L.A. Restaurants opens with a panned shot recorded while driving past Cole’s P.E. Buffet in downtown Los Angeles, which was founded in 1908 and claims to be the oldest restaurant and bar in the city. In a manner reminiscent of the typological catalogues of gas stations and buildings on the Sunset Strip first explored in his seminal artist’s books of the 1960s, Ruscha documents sixty-four restaurants emblematic of “Old Hollywood” across the LA region. This visual perambulation moves in a spiral formation, from the outer limits of the San Fernando Valley along Ventura Boulevard to the centrally located restaurants near Culver City.

Rachel Feinstein
Spring and Winter, 1994–96

Feinstein’s Spring and Winter explores themes present throughout her oeuvre. The narrative is derived from Giambattista Basile’s “Sun, Moon, and Talia” (1634), which is considered the original version of the “Sleeping Beauty” story. Fairy tales, kitsch, and the intricacies of femininity commingle as Feinstein performs as a paper doll, maiden, and crone. The spaces between the dichotomies of fiction and reality, young and old, sexual and pure are disclosed within the scope of feminine identity within this film.

“Drop Out”

Romuald Hazoumè
NGO (Beninese Solidarity with Endangered Westerners), 2011

Hazoumè’s NGO (Beninese Solidarity with Endangered Westerners) reflects on issues of immigration, economic disparity, and perceptions of wealth. Taking a critical eye toward the vast numbers of local and international nongovernmental organizations (NGOs) operating in his country of Benin, the artist created his own NGO to aid poor Westerners, thereby reversing conventional assumptions concerning poverty and the distribution of capital from so-called developed nations. In an attempt to expose the often hidden realities of the income inequality that exists in global Northern countries, he asked Beninese celebrities to solicit donations from Africans, who commonly associate Westerners with affluence. For Hazoumè, the driving concept of the project is to uncover such illusions: “To all appearances, it’s a matter of reversing the help, from south to north. But in reality—it is about making the Africans cogitate differently.”

Nam June Paik
Good Morning Mr. Orwell, 1984

On New Year’s Day in 1984, Paik premiered Good Morning Mr. Orwell, his first worldwide satellite “installation.” Featuring short prerecorded and live video performances by Laurie Anderson, Merce Cunningham, Peter Gabriel, and Allen Ginsberg, among many others, this international broadcast linked viewers across cultural and physical boundaries within the shared space of television. Paik oversaw the event and produced original graphics for the interludes between segments. Exploiting the vast potential of broadcast television when wrested from commercial enterprises, Good Morning Mr. Orwell offers a joyous yet freewheeling refutation of the concepts of mass surveillance, pervasive repression, and propaganda imagined in George Orwell’s dystopian novel 1984.

Jon Huffman and John G. Hanhardt stand in front of Nam June Paik’s “Bakelite Robot”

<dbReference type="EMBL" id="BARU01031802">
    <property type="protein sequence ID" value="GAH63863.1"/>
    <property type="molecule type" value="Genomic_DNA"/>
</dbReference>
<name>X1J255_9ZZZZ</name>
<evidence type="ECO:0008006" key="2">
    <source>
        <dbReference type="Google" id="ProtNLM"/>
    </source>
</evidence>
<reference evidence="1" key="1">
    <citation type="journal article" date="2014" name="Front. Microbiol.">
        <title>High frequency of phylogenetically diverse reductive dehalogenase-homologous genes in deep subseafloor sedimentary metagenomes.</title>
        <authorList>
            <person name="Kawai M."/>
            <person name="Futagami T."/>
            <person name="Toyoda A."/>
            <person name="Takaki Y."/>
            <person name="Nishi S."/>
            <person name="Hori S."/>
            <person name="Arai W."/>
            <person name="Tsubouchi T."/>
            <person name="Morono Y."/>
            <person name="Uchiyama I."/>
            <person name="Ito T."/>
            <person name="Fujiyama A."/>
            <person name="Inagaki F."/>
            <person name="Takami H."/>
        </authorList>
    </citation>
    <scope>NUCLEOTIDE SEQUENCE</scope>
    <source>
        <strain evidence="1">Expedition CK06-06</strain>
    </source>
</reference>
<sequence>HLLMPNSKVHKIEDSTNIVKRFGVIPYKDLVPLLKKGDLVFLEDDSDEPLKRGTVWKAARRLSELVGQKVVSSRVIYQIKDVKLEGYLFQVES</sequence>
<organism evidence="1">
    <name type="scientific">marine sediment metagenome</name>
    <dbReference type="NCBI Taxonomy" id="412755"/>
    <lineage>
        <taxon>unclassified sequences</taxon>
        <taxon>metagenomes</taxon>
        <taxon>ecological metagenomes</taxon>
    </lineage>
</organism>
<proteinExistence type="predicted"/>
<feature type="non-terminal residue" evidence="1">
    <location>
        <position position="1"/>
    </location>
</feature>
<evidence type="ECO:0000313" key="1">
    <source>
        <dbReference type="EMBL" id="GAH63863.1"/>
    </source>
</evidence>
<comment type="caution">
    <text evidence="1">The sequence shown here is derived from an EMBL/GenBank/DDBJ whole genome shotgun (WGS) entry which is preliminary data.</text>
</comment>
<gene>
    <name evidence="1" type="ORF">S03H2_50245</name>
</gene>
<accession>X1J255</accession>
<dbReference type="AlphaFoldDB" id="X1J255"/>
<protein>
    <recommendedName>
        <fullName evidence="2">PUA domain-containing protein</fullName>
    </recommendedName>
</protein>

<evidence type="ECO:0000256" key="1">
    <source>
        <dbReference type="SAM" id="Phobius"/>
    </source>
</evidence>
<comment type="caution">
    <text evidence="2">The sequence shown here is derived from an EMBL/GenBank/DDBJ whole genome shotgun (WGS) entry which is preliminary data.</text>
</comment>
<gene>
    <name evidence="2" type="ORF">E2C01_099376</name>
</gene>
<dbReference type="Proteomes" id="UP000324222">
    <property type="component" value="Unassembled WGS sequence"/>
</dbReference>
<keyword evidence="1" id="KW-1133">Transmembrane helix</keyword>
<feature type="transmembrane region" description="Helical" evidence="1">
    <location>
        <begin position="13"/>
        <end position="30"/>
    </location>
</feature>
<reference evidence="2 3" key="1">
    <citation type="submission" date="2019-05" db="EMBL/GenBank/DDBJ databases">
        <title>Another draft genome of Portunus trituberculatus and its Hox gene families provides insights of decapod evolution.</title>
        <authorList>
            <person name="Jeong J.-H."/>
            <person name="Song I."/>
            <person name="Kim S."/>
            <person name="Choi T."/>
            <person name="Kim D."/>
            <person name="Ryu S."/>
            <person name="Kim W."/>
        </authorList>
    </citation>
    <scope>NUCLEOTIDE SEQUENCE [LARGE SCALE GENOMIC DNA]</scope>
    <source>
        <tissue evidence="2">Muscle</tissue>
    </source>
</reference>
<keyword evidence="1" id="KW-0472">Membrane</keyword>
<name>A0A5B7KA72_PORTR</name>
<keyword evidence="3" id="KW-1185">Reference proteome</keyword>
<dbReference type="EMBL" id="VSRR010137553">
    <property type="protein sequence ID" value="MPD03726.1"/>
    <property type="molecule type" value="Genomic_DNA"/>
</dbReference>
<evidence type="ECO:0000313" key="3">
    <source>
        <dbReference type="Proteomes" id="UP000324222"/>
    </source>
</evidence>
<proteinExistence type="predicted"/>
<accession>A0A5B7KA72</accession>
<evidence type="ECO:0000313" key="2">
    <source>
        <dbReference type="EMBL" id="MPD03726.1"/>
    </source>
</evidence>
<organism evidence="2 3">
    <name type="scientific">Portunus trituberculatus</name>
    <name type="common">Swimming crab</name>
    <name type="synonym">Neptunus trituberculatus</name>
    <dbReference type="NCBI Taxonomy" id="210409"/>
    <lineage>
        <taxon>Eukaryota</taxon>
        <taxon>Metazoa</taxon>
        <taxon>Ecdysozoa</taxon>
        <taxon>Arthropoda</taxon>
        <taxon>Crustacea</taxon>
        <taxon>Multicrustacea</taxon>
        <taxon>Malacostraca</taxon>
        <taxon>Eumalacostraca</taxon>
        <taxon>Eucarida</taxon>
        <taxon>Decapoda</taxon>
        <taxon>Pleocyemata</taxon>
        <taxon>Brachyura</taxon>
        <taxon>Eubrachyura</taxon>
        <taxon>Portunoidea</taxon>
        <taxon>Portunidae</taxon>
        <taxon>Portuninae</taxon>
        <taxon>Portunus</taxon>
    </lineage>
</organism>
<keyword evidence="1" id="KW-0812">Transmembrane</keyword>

Nam June Paik: Art in Process: Part One

On the occasion of Nam June Paik: Art in Process: Part One, curator John G. Hanhardt and Nam June Paik Estate curator Jon Huffman discuss the survey of works spanning the artist’s career.

Brutalisten, Stockholm, 2022. Photo: Attilio Maranzano

Brutalisten: An Interview with Carsten Höller

This spring, Carsten Höller launched Brutalisten, a new restaurant concept in Stockholm and the latest embodiment of his long-term culinary and artistic project called the Brutalist Kitchen. The twenty-eight-seat restaurant features a menu overseen by chef Stefan Eriksson that adheres to three classifications: “semi-brutalist” dishes (using oil or minimal ingredients), “brutalist” dishes (using salt and water), and “orthodox-brutalist” dishes (no additional ingredients). For the Quarterly, Höller speaks with Gagosian directors Serena Cattaneo Adorno and Mark Francis about this terminology, the importance of experimentation, and the fortuitous side effects of brutalist cuisine.

Rachel Feinstein in her studio

Rachel Feinstein: Mirror

Join Rachel Feinstein in her New York studio as she addresses the genesis of her exhibition Mirror in London and the enduring power of religious iconography.

Jean Pigozzi:  An interview with Rachel Feinstein

Jean Pigozzi: An interview with Rachel Feinstein

Famed photographer of the famous, Jean Pigozzi speaks with artist Rachel Feinstein about the publication of his new book, The 213 Most Important Men in My Life, and provides a sneak peek at what’s coming up next. 

Carrie Mae Weems’s The Louvre (2006), on the cover of Gagosian Quarterly, Summer 2021

Now available
Gagosian Quarterly Summer 2021

The Summer 2021 issue of Gagosian Quarterly is now available, featuring Carrie Mae Weems’s The Louvre (2006) on its cover.

Left: Rachel Feinstein, Corine, 2018 © Rachel Feinstein. Photo: Jeff McLane. Right: Ewa Juszkiewicz, Untitled (after Elisabeth Vigée Le Brun), 2021 © Ewa Juszkiewicz

Artist to Artist: Rachel Feinstein and Ewa Juszkiewicz

On the occasion of Frieze New York 2021, the two artists discuss remixing conventions, the allure of Rococo, and the importance of research and history within their respective practices.